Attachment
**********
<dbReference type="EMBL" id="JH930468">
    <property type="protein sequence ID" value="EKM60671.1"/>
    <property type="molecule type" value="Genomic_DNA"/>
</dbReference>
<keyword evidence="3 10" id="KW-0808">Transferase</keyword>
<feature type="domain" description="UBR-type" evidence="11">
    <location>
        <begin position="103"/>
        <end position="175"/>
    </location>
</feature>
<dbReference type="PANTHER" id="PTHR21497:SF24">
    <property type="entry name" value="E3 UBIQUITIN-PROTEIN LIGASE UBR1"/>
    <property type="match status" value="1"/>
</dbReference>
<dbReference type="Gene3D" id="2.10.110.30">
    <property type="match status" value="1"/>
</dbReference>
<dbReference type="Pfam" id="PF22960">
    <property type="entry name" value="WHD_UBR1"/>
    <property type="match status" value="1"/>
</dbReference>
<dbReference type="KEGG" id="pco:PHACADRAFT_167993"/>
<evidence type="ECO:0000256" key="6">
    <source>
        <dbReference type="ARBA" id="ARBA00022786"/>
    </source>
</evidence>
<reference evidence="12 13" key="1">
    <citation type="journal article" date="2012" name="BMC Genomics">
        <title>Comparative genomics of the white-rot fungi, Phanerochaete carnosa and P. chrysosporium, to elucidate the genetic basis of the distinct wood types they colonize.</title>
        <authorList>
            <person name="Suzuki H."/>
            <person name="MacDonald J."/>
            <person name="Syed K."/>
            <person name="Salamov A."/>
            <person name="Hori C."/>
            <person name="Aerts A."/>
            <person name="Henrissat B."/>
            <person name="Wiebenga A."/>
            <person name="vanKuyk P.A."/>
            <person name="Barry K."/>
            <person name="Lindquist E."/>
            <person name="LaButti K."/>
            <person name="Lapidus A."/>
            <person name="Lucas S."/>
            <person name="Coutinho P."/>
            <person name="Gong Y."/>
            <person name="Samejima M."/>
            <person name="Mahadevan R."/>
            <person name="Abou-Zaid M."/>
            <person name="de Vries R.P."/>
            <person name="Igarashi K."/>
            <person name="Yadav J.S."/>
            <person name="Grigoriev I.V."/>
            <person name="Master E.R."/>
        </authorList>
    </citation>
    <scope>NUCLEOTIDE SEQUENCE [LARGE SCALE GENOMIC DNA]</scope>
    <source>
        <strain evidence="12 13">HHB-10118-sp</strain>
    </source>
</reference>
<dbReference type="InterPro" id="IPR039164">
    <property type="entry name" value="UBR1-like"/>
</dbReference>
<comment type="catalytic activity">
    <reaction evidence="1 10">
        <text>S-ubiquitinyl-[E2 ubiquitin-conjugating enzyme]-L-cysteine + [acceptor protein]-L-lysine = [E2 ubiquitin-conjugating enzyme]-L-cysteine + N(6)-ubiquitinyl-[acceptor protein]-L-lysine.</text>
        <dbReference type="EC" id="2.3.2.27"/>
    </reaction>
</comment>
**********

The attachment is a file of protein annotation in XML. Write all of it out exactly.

<dbReference type="EMBL" id="JH930468">
    <property type="protein sequence ID" value="EKM60671.1"/>
    <property type="molecule type" value="Genomic_DNA"/>
</dbReference>
<keyword evidence="3 10" id="KW-0808">Transferase</keyword>
<feature type="domain" description="UBR-type" evidence="11">
    <location>
        <begin position="103"/>
        <end position="175"/>
    </location>
</feature>
<dbReference type="PANTHER" id="PTHR21497:SF24">
    <property type="entry name" value="E3 UBIQUITIN-PROTEIN LIGASE UBR1"/>
    <property type="match status" value="1"/>
</dbReference>
<dbReference type="Gene3D" id="2.10.110.30">
    <property type="match status" value="1"/>
</dbReference>
<dbReference type="Pfam" id="PF22960">
    <property type="entry name" value="WHD_UBR1"/>
    <property type="match status" value="1"/>
</dbReference>
<dbReference type="KEGG" id="pco:PHACADRAFT_167993"/>
<evidence type="ECO:0000256" key="6">
    <source>
        <dbReference type="ARBA" id="ARBA00022786"/>
    </source>
</evidence>
<reference evidence="12 13" key="1">
    <citation type="journal article" date="2012" name="BMC Genomics">
        <title>Comparative genomics of the white-rot fungi, Phanerochaete carnosa and P. chrysosporium, to elucidate the genetic basis of the distinct wood types they colonize.</title>
        <authorList>
            <person name="Suzuki H."/>
            <person name="MacDonald J."/>
            <person name="Syed K."/>
            <person name="Salamov A."/>
            <person name="Hori C."/>
            <person name="Aerts A."/>
            <person name="Henrissat B."/>
            <person name="Wiebenga A."/>
            <person name="vanKuyk P.A."/>
            <person name="Barry K."/>
            <person name="Lindquist E."/>
            <person name="LaButti K."/>
            <person name="Lapidus A."/>
            <person name="Lucas S."/>
            <person name="Coutinho P."/>
            <person name="Gong Y."/>
            <person name="Samejima M."/>
            <person name="Mahadevan R."/>
            <person name="Abou-Zaid M."/>
            <person name="de Vries R.P."/>
            <person name="Igarashi K."/>
            <person name="Yadav J.S."/>
            <person name="Grigoriev I.V."/>
            <person name="Master E.R."/>
        </authorList>
    </citation>
    <scope>NUCLEOTIDE SEQUENCE [LARGE SCALE GENOMIC DNA]</scope>
    <source>
        <strain evidence="12 13">HHB-10118-sp</strain>
    </source>
</reference>
<dbReference type="InterPro" id="IPR039164">
    <property type="entry name" value="UBR1-like"/>
</dbReference>
<comment type="catalytic activity">
    <reaction evidence="1 10">
        <text>S-ubiquitinyl-[E2 ubiquitin-conjugating enzyme]-L-cysteine + [acceptor protein]-L-lysine = [E2 ubiquitin-conjugating enzyme]-L-cysteine + N(6)-ubiquitinyl-[acceptor protein]-L-lysine.</text>
        <dbReference type="EC" id="2.3.2.27"/>
    </reaction>
</comment>